Debate has peaked in the last year or so about the treatment and possible restitution of so-called colonial artifacts in Western (i.e., European and North American) museums. The conversation is important for many reasons, but one interesting facet is the way in which the discussion moved from a peripheral topic to one consuming high-level government attention in a very short amount of time. In the process, institutions that have been devoted for well over a century to artistic, archeologic, and ethnographic displays have found themselves in a very public conversation about the future and even the validity of their mission. This discourse culminated last fall in a report commissioned by President Emmanuel Macron, authored by Bénédicte Savoy of France and Felwine Sarr of Senegal, recommending (among other things, as discussed below), that objects sent to France should be returned if the country of origin requests it. Germany has now joined the conversation with the announcement of a collective declaration addressed to the collection of German federal and state museums.
Among the various catalysts for this discussion is the fascinating development of the Humboldt Forum in Berlin on Unter den Linden in the heart of the historic center of the city. The Humboldt Forum is a replica of the old Berlin Stadtschloss of Frederick the Great, which was badly damaged in World War II and torn down by the East German (DDR) government. That building was eventually replaced by the Palast der Republik, a 1976 concrete and glass monument to East German Communism that housed Volkskammer, the East German legislature of the ruling SED (such as it was), as well as concert halls, art galleries, even a bowling alley. The Palast der Republik also contained, unfortunately, massive amounts of asbestos, so notwithstanding its complicated relationship with the Communist era, it was torn down in 2006. Later that decade it was decided to rebuild a copy of the Stadtschloss, a decision that was met with mixed reviews for its lack of imagination, as well as the Stadtschloss’s connection to the more militant aspects of German history.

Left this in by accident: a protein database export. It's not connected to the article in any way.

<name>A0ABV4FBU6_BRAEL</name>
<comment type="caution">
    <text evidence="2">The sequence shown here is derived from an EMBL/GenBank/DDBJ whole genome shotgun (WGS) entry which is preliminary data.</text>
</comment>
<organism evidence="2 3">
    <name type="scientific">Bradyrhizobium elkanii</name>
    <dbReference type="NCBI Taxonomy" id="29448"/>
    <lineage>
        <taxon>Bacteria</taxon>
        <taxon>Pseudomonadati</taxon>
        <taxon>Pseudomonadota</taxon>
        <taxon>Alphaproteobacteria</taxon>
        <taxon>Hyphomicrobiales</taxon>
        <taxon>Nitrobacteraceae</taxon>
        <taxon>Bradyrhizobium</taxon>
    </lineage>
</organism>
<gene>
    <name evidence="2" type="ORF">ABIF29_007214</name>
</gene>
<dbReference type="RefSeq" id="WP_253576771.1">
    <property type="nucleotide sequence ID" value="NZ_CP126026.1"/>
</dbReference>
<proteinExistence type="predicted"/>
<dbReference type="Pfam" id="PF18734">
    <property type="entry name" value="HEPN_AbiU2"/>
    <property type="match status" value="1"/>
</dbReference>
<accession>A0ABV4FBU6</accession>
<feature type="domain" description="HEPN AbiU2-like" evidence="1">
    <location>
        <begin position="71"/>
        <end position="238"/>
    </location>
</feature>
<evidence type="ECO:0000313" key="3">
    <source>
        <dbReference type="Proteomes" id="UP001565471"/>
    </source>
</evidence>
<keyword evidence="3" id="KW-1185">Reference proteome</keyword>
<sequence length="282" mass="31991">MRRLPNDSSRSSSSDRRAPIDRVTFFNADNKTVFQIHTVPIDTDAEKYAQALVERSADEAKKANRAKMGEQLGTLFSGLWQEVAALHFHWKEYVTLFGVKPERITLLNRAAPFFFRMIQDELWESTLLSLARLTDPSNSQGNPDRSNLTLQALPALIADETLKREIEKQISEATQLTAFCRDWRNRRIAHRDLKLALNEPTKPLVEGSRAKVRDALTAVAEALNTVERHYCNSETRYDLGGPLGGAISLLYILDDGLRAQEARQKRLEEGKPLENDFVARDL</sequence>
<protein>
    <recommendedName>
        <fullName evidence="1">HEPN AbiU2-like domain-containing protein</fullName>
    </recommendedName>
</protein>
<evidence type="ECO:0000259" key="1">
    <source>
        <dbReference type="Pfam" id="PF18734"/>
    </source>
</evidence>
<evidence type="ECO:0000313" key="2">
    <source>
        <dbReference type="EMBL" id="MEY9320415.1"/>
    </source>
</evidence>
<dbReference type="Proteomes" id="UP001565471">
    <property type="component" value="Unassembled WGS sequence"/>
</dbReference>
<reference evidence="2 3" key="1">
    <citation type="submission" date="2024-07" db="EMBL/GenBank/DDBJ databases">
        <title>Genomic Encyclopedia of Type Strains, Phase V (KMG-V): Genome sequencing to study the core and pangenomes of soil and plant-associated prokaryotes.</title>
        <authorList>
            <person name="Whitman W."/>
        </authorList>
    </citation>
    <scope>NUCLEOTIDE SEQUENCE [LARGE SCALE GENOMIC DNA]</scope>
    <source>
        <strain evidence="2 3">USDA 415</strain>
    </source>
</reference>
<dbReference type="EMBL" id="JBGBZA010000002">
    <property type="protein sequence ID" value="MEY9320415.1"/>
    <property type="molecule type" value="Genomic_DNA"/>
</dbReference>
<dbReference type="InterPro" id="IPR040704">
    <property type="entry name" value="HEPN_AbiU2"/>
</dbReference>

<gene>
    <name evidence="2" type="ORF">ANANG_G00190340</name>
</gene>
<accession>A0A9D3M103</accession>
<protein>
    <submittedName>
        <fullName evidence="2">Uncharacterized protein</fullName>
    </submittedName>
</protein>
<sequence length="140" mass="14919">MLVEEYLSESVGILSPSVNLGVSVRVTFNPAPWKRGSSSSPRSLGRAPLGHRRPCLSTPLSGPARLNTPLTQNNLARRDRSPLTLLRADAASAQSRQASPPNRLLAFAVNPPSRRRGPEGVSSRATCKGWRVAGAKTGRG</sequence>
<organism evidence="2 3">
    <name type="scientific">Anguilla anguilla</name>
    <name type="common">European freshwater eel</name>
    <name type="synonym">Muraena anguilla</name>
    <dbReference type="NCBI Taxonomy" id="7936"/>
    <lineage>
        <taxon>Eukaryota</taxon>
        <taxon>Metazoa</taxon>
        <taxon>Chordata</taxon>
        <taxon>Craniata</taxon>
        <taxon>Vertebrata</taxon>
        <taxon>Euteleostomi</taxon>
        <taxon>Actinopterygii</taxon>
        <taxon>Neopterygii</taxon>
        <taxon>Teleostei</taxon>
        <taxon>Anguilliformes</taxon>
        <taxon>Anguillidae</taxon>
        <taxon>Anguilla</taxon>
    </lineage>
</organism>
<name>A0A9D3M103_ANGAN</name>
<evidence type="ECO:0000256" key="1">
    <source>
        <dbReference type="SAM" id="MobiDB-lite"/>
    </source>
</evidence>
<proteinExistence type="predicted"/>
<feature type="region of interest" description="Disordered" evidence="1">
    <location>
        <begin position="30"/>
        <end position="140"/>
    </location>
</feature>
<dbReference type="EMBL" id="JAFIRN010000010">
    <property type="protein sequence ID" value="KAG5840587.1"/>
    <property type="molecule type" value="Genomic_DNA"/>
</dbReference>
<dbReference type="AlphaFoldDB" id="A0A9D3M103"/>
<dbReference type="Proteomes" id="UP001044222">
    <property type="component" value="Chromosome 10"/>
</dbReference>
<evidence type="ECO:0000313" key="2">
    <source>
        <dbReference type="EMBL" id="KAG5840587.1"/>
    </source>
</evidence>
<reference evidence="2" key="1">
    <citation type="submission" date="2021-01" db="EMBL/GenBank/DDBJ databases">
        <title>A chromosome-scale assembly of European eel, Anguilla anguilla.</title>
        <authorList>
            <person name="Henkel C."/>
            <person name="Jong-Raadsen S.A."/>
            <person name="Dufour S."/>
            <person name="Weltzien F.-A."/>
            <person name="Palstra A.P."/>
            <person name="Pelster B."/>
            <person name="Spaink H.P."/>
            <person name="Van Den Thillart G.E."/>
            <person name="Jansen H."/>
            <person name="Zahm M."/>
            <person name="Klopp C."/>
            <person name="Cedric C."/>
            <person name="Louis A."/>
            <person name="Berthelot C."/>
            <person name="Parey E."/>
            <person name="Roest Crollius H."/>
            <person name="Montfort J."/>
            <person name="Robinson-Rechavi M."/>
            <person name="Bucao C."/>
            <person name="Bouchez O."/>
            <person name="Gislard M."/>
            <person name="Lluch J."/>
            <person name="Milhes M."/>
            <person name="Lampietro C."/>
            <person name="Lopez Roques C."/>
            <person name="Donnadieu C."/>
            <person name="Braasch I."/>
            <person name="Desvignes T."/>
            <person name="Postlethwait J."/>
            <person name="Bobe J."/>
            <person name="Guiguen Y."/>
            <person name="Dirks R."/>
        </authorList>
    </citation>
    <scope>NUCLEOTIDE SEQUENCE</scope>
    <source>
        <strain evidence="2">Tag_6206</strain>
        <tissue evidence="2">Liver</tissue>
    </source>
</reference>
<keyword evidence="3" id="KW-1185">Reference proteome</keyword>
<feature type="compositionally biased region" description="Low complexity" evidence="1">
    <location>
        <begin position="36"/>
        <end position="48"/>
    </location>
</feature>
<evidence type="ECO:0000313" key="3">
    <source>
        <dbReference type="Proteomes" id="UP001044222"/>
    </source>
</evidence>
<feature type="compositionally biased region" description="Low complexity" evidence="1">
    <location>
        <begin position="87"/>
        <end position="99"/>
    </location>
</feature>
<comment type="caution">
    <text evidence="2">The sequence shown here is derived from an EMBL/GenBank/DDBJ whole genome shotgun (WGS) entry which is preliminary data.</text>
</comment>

Humboldt Forum under construction at left, © 2010 Nicholas M. O'Donnell
That replica will house the Humboldt Forum, the new home of the archeological and ethnographic collections in Dahlem (the Ethnological Museum), one of the Staatliche Museen zu Berlin administered by the Stiftung Preussischer Kulturbesitz (SPK). As an aside, the Dahlem complex was a wondrous, sprawling campus that was also adjacent to the Gemäldegalerie, both relics of West Germany now moving to the reunified city center. A useful overview of the transfer project can be found here.
Last week the German Federal Ministry of Culture, Media, and Sport announced a collective declaration with Germany’s 16 federal states, or Länder, on the question of colonial artifacts. The announcement is accompanied by the agreement itself, thus far available only in German as far as I now. I endeavor to summarize or translate relevant passages hereafter.
The declaration makes a statement of policy early on, with reference to the 1970 UNESCO Convention (my translation):
in our understanding, all peoples should have the opportunity to encounter their rich material cultural heritage in their countries of origin and societies of origin, so as to engage with it and pass it on to future generations.